The Beijing Winter Olympics will open in a few days and, despite the pathetic attempts of a handful of imperialist countries to instigate a so-called boycott – and the practical difficulties caused by the global pandemic – dozens of heads of state and government and senior officials from governments and international organisations, particularly from the Global South, will descend on the Chinese capital to welcome this festival of sporting excellence, peace and friendship. One such leader will be Argentine President Alberto Fernandez. As Argentine Ambassador to China Sabino Vaca Narvaja explains in this interview with Global Times, that we are pleased to publish below, his President will have a hectic schedule in Beijing, with a highlight being a visit to the Chairman Mao Memorial Hall. The Ambassador explains that Argentina’s historic nationalist and anti-imperialist leader Juan Peron, to whose political tradition President Fernandez belongs, maintained a friendship and correspondence with Chairman Mao. “It was because of this historical connection that President Fernandez was invited to be one of the foreign leaders to address the ‘CPC and World Political Parties Summit’ last year, when the CPC celebrated its centennial,” the Ambassador remarked.
Argentine President Alberto Fernandez will visit Chairman Mao Memorial Hall during his visit to China for the opening ceremony of Olympic Winter Games Beijing 2022, Argentine Ambassador to China Sabino Vaca Narvaja told the Global Times in a recent exclusive interview.
“For both Argentina and the rest of the world, Mao is a very crucial state leader,” Narvaja explained.
President Fernandez is also president of Argentina’s Partido Justicialista Party, which has “very important historical ties” with the Communist Party of China (CPC), the ambassador said. “Former Argentine president Juan Peron even maintained friendship and correspondence with Chairman Mao,” said the ambassador. “It was because of this historical connection that President Fernandez was invited to be one of the foreign leaders to address the ‘CPC and World Political Parties Summit’ last year, when the CPC celebrated its centennial.”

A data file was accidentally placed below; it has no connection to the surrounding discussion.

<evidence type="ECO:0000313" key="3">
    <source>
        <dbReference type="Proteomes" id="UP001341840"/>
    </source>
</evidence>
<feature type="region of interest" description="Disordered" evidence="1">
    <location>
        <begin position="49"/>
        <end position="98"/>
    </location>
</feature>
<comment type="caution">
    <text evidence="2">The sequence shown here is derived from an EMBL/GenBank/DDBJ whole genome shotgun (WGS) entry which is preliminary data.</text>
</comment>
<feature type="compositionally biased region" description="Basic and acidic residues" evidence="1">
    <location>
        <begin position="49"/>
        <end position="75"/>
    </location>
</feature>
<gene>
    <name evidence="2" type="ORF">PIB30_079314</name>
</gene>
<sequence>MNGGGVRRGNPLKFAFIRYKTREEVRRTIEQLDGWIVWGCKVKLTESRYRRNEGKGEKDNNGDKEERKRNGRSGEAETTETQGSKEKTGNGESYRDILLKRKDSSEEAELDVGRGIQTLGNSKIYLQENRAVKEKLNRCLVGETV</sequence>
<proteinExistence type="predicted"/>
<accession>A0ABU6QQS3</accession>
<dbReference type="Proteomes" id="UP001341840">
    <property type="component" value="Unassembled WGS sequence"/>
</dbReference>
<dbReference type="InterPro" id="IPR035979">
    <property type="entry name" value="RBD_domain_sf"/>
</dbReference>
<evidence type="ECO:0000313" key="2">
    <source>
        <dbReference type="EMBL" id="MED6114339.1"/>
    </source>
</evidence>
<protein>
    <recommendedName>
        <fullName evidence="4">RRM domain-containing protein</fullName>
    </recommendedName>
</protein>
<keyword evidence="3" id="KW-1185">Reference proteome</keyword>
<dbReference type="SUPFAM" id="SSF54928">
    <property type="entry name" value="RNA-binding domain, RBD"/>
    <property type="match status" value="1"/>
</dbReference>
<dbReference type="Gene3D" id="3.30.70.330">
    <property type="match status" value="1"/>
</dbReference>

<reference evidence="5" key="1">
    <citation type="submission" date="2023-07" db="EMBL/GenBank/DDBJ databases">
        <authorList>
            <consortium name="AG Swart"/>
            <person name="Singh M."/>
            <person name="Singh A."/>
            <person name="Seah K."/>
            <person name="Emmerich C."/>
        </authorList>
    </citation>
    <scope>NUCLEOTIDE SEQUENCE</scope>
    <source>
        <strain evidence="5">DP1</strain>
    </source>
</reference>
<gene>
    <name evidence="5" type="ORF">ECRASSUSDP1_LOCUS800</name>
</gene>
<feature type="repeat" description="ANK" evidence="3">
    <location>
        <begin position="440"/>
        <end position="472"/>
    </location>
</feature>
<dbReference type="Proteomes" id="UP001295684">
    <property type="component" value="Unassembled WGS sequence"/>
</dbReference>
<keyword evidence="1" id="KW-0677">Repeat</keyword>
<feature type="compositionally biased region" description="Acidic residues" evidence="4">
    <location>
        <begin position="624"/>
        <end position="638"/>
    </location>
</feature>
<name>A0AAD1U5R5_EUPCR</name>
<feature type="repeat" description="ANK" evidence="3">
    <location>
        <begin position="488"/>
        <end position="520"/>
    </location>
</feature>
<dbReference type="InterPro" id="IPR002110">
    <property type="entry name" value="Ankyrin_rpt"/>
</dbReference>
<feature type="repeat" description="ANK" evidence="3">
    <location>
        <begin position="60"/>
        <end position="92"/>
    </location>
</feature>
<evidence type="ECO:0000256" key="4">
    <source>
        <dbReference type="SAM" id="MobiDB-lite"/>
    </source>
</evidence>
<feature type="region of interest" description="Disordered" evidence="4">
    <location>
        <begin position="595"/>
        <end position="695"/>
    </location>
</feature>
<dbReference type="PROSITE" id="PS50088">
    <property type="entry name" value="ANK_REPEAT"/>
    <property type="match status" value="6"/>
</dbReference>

Juan Peron is a famous left-wing politician in the history of Argentina. He was elected president of Argentina three times from the 1950s to the 1970s, and enjoyed great popularity among the people. The Peronist movement and Partido Justicialista Party he initiated are still the most important political forces in Argentina today.
Peron reportedly had exchanged several letters with Chairman Mao, in which he referred to Mao as “my dear chairman and friend.” Mao also gifted Peron’s wife Evita Peron a dressing screen as a gesture of solidarity between the two countries.
The Global Times noticed an interesting detail in Narvaja’s Chinese name Niu Wangdao.
Narvaja said that “Vaca” in his name means “Ox” in Spanish, which is Niu in Chinese. “Wangdao” originates from the Taoism philosophy – If I had any perception, I would fear go astray when walking on the roads – to remind himself to keep alert when walking forward.
Narvaja’s Chinese name is the same as the first translator of the Communist Manifesto into Chinese – Chen Wangdao, a Chinese scholar and educator who was born in 1891 – and the ambassador said he is honored for having the same name with Chen.